02DC0949 | A2 29F963EB | mov byte ptr ds:[EB63F929],al |
02DC094E | 03D8 | add ebx,eax |
02DC0950 | A2 55EBE1EB | mov byte ptr ds:[EBE1EB55],al

It looks a hell of a lot like code where the debugger stumbled periodically as we slowly but surely approached unpacking the program. Immediately after calling this procedure, we see the following code:
00B63567 | 8B15 ACAEC000 | mov edx,dword ptr ds:[C0AEAC] |
00B6356D | 8B12 | mov edx,dword ptr ds:[edx] |
00B6356F | 8B92 1C030000 | mov edx,dword ptr ds:[edx+31C] |
00B63575 | 8B92 94010000 | mov edx,dword ptr ds:[edx+194] | [edx+194]:L"Unregistered trial version\r\nYou have 30 day(s) left"
In fact, we have no doubts - it is this particular procedure 0xB62030 that calls the Obsidium license check and fills in the information about it in the structure at the address pointed to by ds: [C0AEAC].

So, our initial task - with little blood to completely remove the protector from this module - was doomed from the very beginning: the protection was integrated into the image. The module contains links and calls outside of it; moreover, these links are initialized before the start of the main thread.

If you thoughtfully dig a dumped program into IDA, you can find a lot of such links to Obsidium in the code in the places where the license is checked. Each such call is unique (personally, I did not find repetitive ones right off the bat, even if they perform the same functions), its code is virtualized and equipped with its own anti-debugger. Of course, you can tinker and free the code from all these calls (although this is also not always achievable, because theoretically Obsidium is able to virtualize user-marked blocks of the main program code), but it is still easier to make a loader and inline patch as you like.

However, I promised to reveal a method of bypassing protection for the laziest, without any debugger, reverse and tinkering with the code. Anyone who has read my articles on Enigma has probably already guessed what this is about. And we are talking about resetting the Obsidium trial by external means - using only ProcMon, RegEdit and skilled hands.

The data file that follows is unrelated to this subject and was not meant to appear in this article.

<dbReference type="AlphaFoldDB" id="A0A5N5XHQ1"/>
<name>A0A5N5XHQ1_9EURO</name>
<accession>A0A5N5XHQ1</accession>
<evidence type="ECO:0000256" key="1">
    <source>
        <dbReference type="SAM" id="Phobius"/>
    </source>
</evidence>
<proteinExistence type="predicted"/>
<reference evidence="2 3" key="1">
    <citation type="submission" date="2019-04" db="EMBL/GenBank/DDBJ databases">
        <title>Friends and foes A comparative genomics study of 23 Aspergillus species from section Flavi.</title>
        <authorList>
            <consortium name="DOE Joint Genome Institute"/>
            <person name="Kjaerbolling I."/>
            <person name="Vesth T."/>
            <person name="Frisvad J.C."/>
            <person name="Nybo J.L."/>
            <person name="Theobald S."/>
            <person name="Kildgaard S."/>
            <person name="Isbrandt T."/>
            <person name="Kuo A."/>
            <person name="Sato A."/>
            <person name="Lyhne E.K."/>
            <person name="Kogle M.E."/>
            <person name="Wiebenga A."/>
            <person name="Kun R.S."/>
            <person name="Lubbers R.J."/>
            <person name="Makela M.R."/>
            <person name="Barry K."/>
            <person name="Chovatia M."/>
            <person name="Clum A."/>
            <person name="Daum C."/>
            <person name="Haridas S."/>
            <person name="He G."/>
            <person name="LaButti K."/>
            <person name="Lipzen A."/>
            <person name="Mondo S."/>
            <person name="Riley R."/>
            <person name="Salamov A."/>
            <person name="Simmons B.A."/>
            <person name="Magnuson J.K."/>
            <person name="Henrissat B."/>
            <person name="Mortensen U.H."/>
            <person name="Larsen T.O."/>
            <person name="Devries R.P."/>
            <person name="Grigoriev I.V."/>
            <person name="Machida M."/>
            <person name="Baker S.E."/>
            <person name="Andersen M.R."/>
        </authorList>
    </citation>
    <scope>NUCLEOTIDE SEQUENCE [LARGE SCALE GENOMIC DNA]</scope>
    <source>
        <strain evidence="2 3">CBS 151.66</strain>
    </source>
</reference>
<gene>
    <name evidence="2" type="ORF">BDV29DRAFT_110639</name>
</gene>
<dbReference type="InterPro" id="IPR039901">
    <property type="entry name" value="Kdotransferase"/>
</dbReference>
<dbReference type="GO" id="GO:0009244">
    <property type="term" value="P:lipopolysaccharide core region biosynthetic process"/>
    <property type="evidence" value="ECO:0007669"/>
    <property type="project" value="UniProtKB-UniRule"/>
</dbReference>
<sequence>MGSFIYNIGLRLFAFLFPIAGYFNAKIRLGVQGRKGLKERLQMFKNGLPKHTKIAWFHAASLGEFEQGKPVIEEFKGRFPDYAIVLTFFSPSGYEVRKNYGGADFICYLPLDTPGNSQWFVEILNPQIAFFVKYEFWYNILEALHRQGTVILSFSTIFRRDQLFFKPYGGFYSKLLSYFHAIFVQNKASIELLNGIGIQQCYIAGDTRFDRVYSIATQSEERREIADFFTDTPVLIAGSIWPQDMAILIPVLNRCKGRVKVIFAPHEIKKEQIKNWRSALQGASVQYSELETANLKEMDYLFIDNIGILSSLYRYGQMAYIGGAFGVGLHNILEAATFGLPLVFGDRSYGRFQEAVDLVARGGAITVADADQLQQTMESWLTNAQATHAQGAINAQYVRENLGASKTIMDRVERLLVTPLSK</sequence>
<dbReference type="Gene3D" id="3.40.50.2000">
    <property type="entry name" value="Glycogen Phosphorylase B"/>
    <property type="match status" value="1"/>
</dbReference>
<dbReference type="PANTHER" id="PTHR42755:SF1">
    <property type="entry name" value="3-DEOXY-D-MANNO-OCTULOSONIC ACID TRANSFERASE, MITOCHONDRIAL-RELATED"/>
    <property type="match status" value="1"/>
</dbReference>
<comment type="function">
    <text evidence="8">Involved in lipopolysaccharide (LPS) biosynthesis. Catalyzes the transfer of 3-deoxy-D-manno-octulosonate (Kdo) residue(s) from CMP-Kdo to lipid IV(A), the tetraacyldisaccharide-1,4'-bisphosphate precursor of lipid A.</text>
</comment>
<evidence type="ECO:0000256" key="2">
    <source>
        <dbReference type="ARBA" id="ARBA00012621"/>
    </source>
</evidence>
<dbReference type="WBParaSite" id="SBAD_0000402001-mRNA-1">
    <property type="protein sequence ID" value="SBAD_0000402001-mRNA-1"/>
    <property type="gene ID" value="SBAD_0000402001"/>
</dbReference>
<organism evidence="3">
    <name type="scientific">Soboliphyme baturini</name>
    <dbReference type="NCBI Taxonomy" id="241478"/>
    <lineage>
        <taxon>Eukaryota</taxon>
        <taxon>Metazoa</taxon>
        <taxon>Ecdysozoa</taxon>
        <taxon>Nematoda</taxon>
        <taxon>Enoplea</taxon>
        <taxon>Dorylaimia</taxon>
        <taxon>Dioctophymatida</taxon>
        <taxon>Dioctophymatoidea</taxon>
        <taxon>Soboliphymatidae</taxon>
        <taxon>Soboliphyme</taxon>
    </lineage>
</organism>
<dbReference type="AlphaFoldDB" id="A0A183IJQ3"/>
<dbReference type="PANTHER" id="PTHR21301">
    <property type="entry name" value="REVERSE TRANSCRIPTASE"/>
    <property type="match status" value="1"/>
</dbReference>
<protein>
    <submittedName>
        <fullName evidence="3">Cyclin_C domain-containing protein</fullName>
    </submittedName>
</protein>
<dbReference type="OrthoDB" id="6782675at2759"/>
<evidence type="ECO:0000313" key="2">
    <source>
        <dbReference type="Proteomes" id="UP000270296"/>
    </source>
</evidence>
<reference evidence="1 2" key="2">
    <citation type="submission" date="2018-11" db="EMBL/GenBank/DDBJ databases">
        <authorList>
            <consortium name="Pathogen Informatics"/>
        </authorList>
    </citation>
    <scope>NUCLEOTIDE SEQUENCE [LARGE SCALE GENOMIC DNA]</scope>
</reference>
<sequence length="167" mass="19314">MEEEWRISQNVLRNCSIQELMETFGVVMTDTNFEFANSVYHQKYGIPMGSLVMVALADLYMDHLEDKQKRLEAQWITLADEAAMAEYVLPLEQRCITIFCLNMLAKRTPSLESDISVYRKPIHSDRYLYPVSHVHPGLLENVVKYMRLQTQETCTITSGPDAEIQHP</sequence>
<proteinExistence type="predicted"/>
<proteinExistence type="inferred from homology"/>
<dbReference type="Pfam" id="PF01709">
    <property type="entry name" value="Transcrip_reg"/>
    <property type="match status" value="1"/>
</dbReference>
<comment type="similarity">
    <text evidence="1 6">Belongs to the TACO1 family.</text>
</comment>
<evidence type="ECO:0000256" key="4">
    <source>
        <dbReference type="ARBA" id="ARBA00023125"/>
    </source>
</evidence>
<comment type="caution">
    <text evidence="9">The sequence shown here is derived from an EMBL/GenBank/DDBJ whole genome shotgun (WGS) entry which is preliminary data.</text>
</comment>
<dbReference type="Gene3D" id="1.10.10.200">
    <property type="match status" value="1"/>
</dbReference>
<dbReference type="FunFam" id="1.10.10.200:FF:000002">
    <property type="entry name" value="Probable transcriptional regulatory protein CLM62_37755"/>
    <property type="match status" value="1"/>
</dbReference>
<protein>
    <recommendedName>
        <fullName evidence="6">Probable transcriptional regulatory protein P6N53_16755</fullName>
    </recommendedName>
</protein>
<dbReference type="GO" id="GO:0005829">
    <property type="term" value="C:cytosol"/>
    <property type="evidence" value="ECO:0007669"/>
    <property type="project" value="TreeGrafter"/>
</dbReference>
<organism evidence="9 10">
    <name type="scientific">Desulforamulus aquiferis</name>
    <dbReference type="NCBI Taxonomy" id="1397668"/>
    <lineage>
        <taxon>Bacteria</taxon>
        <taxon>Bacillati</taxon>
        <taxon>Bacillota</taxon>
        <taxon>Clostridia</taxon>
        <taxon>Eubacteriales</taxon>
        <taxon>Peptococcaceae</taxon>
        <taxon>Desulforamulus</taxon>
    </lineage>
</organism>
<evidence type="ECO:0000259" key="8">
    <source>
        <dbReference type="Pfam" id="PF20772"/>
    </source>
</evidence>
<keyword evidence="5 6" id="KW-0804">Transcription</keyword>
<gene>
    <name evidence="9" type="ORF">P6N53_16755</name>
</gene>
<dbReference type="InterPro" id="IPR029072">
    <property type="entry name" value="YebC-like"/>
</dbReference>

Let's say we have a protected Obsibium program that works for a limited period, which we really want to extend. Desirable forever. However, we are too lazy to go into the debugger for this and remove the protection completely. We routinely run ProcMon and study the log of program calls to the registry at startup. Naturally, instantly our gaze will be presented with a huge sheet, the size of which plunges into despondency. However, fortunately, the authors of Obsidium (as well as the authors of Enigma) do not differ much in their imagination, and when searching for Obsidium, there is also an appeal to the key \ HKEY_CURRENT_USER \ SOFTWARE \ Obsidium \ {XXXXXXXX-XXXXXXXX-XXXXXXXX-XXXXX for each program).

Without much hope, we delete the key from the registry and restart the program - of course, the trial does not reset. But, as I already said, the creators of these protections do not differ much in their imagination, so we assume that they support the registry check with some cleverly hidden file on the disk. We begin to study the log of access to the file system, and then a surprise awaits us!

The authors of Enigma turned out to be even more original: they, as you remember, stored registration information in a file with an unpronounceable name in a temporary system folder. For this, Obsidium authors have created a special subfolder of their name in the RoamingAppData subdirectory of the current user (the path to the file looks something like this: C: / Users / <Username> / AppData / Roaming / Obsidium / {XXXXXXXX-XXXXXXXX-XXXXXXXX-XXXXIDXXX}, GU as in the registry). We delete this file along with the registry branch - bingo, trial has been reset!


As you can see, not all types of protection of executable files are bypassed with a dashing cavalry swoop: sometimes developers try to make life as difficult as possible for researchers and come up with ingenious anti-debugging methods. However, for any cunning bolt, as you know, you will find a nut with a left-hand thread - the complexity of the tread is sometimes more than compensated by a stereotyped approach to working with the registry and file system. Than understanding people, if necessary, may well use.